Participants conducted cognitive tasks on a computer monitor while researchers recorded brain electrical activity to determine correlations in brain function. The statistical significance of these correlations were determined by the threshold r value corresponding to p ≤ .01. Results found that methylphenidate reduces DMN (Default mode network) activity in the brain, allowing enhanced focus on task-related objectives. The DMN is activated in absence of our focused attention onto our outer environments, it’s active when we daydream of the future or almost-subconsciously replay images of the past, and is less active when we’re engaged in a cognitive task.
Now, what we take from this study is key in understanding the biomarkers of ADHD. In people with ADHD, the DMN is overactive. It draws our sustained attention away from outer-attentional tasks with intrusive, ruminating thoughts that are unrelated to a task’s objective. Therefore, it’s evident why a drug that suppresses ruminating thoughts or overactivity of the DMN, would be helpful in enhancing focused attention skills in those with ADHD.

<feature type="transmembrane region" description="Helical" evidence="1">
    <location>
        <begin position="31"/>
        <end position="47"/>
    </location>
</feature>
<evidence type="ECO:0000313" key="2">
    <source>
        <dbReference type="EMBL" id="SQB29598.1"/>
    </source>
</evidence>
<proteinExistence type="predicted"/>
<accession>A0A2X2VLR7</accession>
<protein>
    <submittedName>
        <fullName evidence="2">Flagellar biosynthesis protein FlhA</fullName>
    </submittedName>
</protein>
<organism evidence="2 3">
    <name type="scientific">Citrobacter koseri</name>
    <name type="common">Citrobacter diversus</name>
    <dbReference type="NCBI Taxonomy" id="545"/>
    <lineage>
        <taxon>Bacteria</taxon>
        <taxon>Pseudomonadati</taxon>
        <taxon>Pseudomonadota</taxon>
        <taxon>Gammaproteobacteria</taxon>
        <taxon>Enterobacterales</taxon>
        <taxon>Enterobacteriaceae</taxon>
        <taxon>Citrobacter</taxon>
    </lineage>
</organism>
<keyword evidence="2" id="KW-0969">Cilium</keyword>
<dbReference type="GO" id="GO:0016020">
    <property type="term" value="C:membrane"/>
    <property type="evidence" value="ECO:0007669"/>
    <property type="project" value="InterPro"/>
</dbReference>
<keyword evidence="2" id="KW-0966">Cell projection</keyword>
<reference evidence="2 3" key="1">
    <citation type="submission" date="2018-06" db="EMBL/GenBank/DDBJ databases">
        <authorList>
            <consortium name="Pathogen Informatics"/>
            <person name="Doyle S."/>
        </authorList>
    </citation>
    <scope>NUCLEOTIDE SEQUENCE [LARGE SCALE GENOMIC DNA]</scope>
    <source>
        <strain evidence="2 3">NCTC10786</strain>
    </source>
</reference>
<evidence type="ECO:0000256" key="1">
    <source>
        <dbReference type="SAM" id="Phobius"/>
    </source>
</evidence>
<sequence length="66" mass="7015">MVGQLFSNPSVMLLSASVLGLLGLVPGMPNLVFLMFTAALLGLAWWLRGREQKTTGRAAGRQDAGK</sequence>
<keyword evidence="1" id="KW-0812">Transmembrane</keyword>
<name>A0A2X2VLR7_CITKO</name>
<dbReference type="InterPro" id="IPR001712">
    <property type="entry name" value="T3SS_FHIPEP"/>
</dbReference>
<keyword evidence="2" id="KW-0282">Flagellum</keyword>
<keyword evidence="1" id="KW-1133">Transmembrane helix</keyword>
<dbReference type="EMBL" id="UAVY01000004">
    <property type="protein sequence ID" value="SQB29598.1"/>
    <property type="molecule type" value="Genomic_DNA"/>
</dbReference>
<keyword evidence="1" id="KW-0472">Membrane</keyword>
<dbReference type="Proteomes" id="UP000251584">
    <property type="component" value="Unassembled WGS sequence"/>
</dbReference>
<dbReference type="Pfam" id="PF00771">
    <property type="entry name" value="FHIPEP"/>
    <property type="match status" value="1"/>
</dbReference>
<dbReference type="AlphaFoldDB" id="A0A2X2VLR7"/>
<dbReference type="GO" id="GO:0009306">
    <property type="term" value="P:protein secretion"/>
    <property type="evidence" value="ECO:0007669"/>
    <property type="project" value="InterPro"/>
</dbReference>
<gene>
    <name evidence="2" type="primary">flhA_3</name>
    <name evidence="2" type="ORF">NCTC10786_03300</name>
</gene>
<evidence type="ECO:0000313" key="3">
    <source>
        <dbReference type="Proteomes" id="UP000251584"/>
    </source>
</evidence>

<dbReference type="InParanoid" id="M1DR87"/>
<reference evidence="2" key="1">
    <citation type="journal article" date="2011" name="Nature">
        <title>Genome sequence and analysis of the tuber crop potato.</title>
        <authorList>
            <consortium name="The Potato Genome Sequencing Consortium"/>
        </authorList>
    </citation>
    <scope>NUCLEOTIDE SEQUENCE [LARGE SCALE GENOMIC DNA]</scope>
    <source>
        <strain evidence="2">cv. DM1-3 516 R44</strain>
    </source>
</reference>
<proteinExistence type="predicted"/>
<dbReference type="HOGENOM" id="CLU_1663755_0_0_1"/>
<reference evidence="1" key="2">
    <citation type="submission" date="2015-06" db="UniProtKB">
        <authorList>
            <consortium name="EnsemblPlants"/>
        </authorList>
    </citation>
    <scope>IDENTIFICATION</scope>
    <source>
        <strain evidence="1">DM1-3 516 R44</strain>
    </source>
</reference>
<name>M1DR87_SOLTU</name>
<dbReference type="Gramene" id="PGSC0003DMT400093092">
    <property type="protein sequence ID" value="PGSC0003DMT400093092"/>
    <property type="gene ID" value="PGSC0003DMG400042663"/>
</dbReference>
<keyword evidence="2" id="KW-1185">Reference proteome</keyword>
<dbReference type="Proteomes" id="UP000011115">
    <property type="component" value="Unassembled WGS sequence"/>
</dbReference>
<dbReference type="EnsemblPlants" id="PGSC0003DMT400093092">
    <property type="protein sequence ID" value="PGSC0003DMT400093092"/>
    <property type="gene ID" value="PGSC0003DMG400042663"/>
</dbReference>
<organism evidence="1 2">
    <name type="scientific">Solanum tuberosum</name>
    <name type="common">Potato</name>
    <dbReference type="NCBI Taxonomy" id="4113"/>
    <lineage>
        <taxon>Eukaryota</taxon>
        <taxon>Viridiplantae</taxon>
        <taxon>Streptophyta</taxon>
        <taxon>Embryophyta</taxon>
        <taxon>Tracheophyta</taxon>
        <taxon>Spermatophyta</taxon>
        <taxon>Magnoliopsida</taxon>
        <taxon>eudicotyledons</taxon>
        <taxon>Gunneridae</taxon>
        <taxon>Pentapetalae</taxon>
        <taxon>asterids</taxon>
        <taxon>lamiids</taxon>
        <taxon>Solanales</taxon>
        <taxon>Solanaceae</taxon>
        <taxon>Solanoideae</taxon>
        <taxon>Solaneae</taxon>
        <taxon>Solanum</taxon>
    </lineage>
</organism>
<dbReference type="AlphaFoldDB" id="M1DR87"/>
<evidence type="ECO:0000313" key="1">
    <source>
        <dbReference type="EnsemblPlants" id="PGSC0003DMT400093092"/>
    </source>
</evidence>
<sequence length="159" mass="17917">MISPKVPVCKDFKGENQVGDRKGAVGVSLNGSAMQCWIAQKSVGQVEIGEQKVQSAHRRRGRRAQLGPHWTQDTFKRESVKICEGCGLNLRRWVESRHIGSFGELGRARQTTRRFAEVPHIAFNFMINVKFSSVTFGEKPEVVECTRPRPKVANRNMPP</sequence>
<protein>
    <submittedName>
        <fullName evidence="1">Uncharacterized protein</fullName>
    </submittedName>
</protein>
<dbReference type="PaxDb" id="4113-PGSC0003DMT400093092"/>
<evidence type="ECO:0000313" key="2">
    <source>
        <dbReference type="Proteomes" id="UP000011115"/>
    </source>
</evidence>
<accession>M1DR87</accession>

One of the most predictive biomarkers of ADHD is low levels of norepinephrine, also known as noradrenaline, in the brain. The scarcity of this neurotransmitter is largely at fault for causing difficulty with focus in those with ADHD.